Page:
Usually when I write about roots, its to complain about how poorly mine works. But we have a different sort of root in the news, and it’s related to Sony, trojan horses, and online roleplaying. So let’s depart the world of Norrath for today and talk about the Real World ™.
News broke last week that hackers had used a spyware program that is part of Sony’s digital rights management system for music CD’s to compromise World of Warcraft.
Let’s try to sort out the details of this as it pertains to Everquest II. If you loaded a music CD into your computer during the last year, you may have seen a EULA pop up and ask for your agreement. The EULA stated that additional software would be loaded on your system. It did not state that this software would be hidden, uninstallable, nor that it would contact Sony via the internet. It did all of these things. This software is now known as XCP, and was made by a third party, a company known as First 4 Internet.
This software used a technique called a rootkit. This technique intercepts basic system functionality to make certain sets of files disappear from view on your ystem. This, of course, makes it difficult to delete them, which is why it is used. In the case of Sony BMG, the rootkit hid all files and processes with names beginning with “$sys$”. Furthermore, the Sony rootkit altered the operating system in such a way that anytime you want to see all the files in a folder and other such basic functions, code contained within the files loaded and hidden was run. This was in order to filter out the files that were being hidden.
But there’s the rub. First of all, they filter out ANY files with names begining with “$sys$”. So some other person, with arguable fewer scruples, could then conveniently hide their software simply by giving all their files names that began with “$sys$”. You wouldn’t need to bother with checking for the root kit first, you might just use the names and get the benefit whenever your trojan horse happens to land on a system with Sony’s root kit. After all, one estimate places the number of name servers which have been queried by XCP at well over half a million compromised systems.
For the unintiated, a name is something which translates a name like “toldaintalks.blogspot.com” into an internet address, which is something like 192.168.1.240. Computers address each other with these numbers, and name servers tend to service fairly large computers. Since there is very likely more than one personal computer with XCP installed for each of these name servers, that means more than a million, possibly several million compromised hosts.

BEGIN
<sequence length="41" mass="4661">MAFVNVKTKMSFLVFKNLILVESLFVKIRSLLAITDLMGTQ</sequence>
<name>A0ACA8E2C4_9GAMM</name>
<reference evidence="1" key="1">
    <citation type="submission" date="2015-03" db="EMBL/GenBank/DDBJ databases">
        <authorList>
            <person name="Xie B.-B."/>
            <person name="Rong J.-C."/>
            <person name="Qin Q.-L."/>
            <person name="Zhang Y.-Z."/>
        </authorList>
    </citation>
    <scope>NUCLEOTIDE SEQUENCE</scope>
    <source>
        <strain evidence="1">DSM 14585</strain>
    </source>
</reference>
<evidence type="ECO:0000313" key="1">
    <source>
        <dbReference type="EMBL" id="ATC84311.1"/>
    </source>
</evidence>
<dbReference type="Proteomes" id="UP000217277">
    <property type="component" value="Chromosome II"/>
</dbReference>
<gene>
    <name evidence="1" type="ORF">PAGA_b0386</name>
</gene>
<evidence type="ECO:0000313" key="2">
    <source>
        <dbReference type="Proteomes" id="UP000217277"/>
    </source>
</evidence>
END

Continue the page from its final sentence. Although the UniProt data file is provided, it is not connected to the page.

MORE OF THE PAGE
Furthermore, if you are lucky enough to learn about this vulnerability by running some unusual software that can detect hidden files, simply removing these files will make your system unusable. Why? Well, do you remember when I said that certain basic system functions now used the new files (which were, by the way, hidden)? Well, if you remove those files, those basic functions will now no longer work. Your system won’t go back to the old, system-installed definitions all on its own. Instead, these functions will fail in very messy, ugly ways whenever you try to use them. Such as when you try to look at the files in a folder using Windows Explorer.
How does this impact Everquest 2? Well, first of all, XCP was promulgated by another branch of Sony, Sony BMG. It was part of their digital rights management scheme, intended to prevent users from ripping music off of CD’s. I’ve seen no sign that SOE has made use of this technology. Nor have I read any reports of cheat programs for Everquest 2 that use this technology. Of course, WoW has a launcher which looks for cheat programs and, as far as I know, SOE does not. Or perhaps SOE is smarter about how they gather and use information. So Everquest 2 appears to not have any direct impact from this.
In any case, I highly recommend that you stay far away from any copy-protected CD’s, especially on any computer that is connected to the internet.
I’d say that Sony blew it in several ways. First, they relied on “security through obscurity”, the idea that if they just didn’t tell folks how something worked, or what it did, no one would be able to figure it out and exploit it. This idea never really works.
Second, they got permission to install software from the EULA, to be sure. But there was no notification that this software would a) phone home to Sony, and b) not be uninstallible. This is a serious abuse of the customer.
Finally, it was a sloppy job that introduced a big vulnerability. It doesn’t surprise me that it was done under contract with a third party. I’ve known some Sony engineers, and they would have seen the problems involved with XCP immediately. Who knows, perhaps they did oppose it, and were outflanked by executives who didn’t want to spend the money? It’s happened before. I am not against companies protecting their IP, but this scheme was clearly done on the cheap. Now how much is it costing them?
It appears that Sony has started to realize what a big problem this is for them and is trying to reverse course as well. There is news that they are working with the virus protection companies to add removal software. But I’m not overly optimistic. Uninstalling patches like this have a way of interacting poorly with other system upgrades, such as Service Paks, and special device drivers that may have been loaded. The functions that XCP alters are fairly stable and few programs will play with them, so there’s hope there. Because if it doesn’t work, users will have to reinstall everything from scratch or buy new computers to get rid of it. Let’s hope that’s not what happens.